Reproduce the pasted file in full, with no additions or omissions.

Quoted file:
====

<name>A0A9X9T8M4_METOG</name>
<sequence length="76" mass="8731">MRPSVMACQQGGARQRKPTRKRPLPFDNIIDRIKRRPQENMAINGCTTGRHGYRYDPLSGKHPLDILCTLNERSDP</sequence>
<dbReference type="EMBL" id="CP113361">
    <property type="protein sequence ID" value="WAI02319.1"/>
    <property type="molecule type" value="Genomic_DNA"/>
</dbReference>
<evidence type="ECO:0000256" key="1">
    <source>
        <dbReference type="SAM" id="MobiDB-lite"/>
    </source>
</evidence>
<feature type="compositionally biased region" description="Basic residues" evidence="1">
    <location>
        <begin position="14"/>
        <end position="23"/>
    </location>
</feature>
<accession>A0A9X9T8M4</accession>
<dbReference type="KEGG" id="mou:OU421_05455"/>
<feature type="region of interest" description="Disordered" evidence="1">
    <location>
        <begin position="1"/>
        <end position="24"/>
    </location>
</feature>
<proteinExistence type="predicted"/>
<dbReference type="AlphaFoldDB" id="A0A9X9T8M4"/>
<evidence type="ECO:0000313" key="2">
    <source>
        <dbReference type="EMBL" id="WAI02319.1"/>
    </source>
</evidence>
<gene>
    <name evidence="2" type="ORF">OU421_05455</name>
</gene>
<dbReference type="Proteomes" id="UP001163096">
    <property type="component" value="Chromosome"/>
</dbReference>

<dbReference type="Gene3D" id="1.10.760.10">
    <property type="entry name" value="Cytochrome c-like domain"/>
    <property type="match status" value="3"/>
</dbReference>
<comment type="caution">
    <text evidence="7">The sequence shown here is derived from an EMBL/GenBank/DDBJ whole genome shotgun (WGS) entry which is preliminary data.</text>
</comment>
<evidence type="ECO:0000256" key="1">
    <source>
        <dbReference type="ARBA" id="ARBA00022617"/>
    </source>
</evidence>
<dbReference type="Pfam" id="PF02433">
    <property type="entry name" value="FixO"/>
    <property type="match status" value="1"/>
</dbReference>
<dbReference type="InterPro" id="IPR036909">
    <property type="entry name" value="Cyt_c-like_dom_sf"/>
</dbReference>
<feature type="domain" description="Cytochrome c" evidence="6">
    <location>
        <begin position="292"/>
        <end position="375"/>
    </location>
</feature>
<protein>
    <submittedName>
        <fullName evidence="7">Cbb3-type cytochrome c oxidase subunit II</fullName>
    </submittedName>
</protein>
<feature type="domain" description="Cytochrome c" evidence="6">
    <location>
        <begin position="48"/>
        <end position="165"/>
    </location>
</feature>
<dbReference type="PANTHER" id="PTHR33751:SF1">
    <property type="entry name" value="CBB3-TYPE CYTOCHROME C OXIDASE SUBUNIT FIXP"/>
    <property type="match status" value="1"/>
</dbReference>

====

<name>A0A9X9T8M4_METOG</name>
<sequence length="76" mass="8731">MRPSVMACQQGGARQRKPTRKRPLPFDNIIDRIKRRPQENMAINGCTTGRHGYRYDPLSGKHPLDILCTLNERSDP</sequence>
<dbReference type="EMBL" id="CP113361">
    <property type="protein sequence ID" value="WAI02319.1"/>
    <property type="molecule type" value="Genomic_DNA"/>
</dbReference>
<evidence type="ECO:0000256" key="1">
    <source>
        <dbReference type="SAM" id="MobiDB-lite"/>
    </source>
</evidence>
<feature type="compositionally biased region" description="Basic residues" evidence="1">
    <location>
        <begin position="14"/>
        <end position="23"/>
    </location>
</feature>
<accession>A0A9X9T8M4</accession>
<dbReference type="KEGG" id="mou:OU421_05455"/>
<feature type="region of interest" description="Disordered" evidence="1">
    <location>
        <begin position="1"/>
        <end position="24"/>
    </location>
</feature>
<proteinExistence type="predicted"/>
<dbReference type="AlphaFoldDB" id="A0A9X9T8M4"/>
<evidence type="ECO:0000313" key="2">
    <source>
        <dbReference type="EMBL" id="WAI02319.1"/>
    </source>
</evidence>
<gene>
    <name evidence="2" type="ORF">OU421_05455</name>
</gene>
<dbReference type="Proteomes" id="UP001163096">
    <property type="component" value="Chromosome"/>
</dbReference>

<dbReference type="Gene3D" id="1.10.760.10">
    <property type="entry name" value="Cytochrome c-like domain"/>
    <property type="match status" value="3"/>
</dbReference>
<comment type="caution">
    <text evidence="7">The sequence shown here is derived from an EMBL/GenBank/DDBJ whole genome shotgun (WGS) entry which is preliminary data.</text>
</comment>
<evidence type="ECO:0000256" key="1">
    <source>
        <dbReference type="ARBA" id="ARBA00022617"/>
    </source>
</evidence>
<dbReference type="Pfam" id="PF02433">
    <property type="entry name" value="FixO"/>
    <property type="match status" value="1"/>
</dbReference>
<dbReference type="InterPro" id="IPR036909">
    <property type="entry name" value="Cyt_c-like_dom_sf"/>
</dbReference>
<feature type="domain" description="Cytochrome c" evidence="6">
    <location>
        <begin position="292"/>
        <end position="375"/>
    </location>
</feature>
<protein>
    <submittedName>
        <fullName evidence="7">Cbb3-type cytochrome c oxidase subunit II</fullName>
    </submittedName>
</protein>
<feature type="domain" description="Cytochrome c" evidence="6">
    <location>
        <begin position="48"/>
        <end position="165"/>
    </location>
</feature>
<dbReference type="PANTHER" id="PTHR33751:SF1">
    <property type="entry name" value="CBB3-TYPE CYTOCHROME C OXIDASE SUBUNIT FIXP"/>
    <property type="match status" value="1"/>
</dbReference>